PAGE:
• improve infection prevention and control – in particular via the health and welfare of food-producing animals to reduce the spread of infectious diseases in farms;
  • ensure prudent use of antimicrobials;
  • reduce the use of antimicrobials by 2030 by 20% in terms of total human consumption of antibiotics and by 50% in terms of total sales of antimicrobials used in the EU for farm animals and aquaculture;
  • raise awareness, educate and train the public and professionals in the human and veterinary health sectors.

[1] HEALTH UNION: Identifying top 3 priority health threats,

[2] Assessing the health burden of infections with antibiotic-resistant bacteria in the EU/EEA, 2016-2020,

[3] For further developments on the Environmental Risk Assessment requirements under the proposed new Directive on medicinal products for human use, please read our article here

Written by
Sarah Faircliffe
Sarah Faircliffe
I work as a Legal Director in London. As a member of our International Life Sciences Group, I specialise in European regulatory law concerning medicinal products, medical devices and related areas. Bringing a wealth of industry and policy knowledge to my role here at Bird & Bird, I offer unique insight into the law and procedures concerning the regulation of medicines, having spent 10 years as Legal Adviser with the European Medicines Agency (EMA). During my time at the EMA, I advised on many areas, including orphan drugs, paediatrics and generics of centrally authorised products, as well as advising the EMA's scientific committees on legal issues.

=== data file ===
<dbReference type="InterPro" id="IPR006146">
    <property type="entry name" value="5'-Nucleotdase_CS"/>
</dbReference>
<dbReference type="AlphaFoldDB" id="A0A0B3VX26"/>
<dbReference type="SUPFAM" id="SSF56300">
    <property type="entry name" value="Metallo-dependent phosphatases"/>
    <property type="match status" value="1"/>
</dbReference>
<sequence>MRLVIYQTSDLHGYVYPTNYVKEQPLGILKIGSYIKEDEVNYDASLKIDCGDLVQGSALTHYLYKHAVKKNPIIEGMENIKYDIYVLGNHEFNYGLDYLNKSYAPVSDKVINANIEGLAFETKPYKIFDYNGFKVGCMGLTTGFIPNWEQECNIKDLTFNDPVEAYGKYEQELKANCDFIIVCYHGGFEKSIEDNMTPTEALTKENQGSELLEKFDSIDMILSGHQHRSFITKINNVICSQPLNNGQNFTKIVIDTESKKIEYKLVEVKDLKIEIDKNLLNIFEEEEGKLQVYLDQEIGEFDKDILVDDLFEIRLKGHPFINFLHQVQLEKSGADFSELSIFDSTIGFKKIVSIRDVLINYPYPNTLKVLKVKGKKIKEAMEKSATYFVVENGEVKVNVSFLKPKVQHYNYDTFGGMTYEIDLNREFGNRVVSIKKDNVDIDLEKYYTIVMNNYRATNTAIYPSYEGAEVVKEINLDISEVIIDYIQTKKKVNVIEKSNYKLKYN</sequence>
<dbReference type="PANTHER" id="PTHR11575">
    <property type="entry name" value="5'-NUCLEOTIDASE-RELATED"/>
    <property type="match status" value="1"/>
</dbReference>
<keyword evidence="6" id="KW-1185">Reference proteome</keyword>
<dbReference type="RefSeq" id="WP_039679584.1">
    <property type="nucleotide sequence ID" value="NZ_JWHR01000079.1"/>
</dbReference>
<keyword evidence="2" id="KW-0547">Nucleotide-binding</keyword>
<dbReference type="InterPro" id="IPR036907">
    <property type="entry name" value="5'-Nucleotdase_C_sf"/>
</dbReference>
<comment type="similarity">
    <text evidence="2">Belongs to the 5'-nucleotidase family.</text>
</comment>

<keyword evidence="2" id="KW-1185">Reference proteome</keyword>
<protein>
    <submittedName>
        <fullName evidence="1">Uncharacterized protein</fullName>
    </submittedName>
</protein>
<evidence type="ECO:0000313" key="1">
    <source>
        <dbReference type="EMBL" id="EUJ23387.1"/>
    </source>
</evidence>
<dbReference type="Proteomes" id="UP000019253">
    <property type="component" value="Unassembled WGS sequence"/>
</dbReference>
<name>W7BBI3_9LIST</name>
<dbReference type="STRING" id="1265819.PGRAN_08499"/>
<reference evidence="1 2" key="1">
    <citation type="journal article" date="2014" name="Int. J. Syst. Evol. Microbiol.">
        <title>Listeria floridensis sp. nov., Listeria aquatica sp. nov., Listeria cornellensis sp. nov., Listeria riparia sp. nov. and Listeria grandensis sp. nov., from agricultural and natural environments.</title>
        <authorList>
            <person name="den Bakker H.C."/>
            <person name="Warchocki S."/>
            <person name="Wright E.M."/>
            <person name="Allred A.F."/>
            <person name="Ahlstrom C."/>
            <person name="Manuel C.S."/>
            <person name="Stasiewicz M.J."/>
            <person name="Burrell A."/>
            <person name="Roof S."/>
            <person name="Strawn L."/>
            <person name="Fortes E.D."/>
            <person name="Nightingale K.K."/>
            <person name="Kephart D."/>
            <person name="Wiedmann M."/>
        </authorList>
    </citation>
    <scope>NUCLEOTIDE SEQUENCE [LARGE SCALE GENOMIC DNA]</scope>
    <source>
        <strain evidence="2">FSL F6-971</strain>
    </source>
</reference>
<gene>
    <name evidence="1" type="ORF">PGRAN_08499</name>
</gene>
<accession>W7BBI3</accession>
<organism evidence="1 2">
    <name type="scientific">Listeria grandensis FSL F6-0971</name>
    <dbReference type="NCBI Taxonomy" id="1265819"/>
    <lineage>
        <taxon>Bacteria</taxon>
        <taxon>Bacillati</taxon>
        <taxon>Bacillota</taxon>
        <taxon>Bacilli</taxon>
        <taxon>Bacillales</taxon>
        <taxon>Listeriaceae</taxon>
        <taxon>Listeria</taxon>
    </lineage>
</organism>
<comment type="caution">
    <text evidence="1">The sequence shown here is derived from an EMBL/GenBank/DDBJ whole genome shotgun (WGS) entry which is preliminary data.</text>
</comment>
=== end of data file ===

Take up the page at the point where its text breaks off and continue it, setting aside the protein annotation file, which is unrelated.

Johanna Harelimana
Johanna Harelimana
I am a junior associate, with experience advising clients on regulatory matters across several sectors, especially in life sciences, food and beverages, and environmental sectors. I currently offer both French and international clients legal advice on product's qualification, clinical trials, market access, price and reimbursement, anti-gift regulation, advertising and promotion, e-health (including telemedicine), as well as drafting contracts (distribution, professional services, clinical trial agreements, etc). I also assist with regulatory advice on other products such as cosmetics, biocide, phytopharmaceuticals and novel food.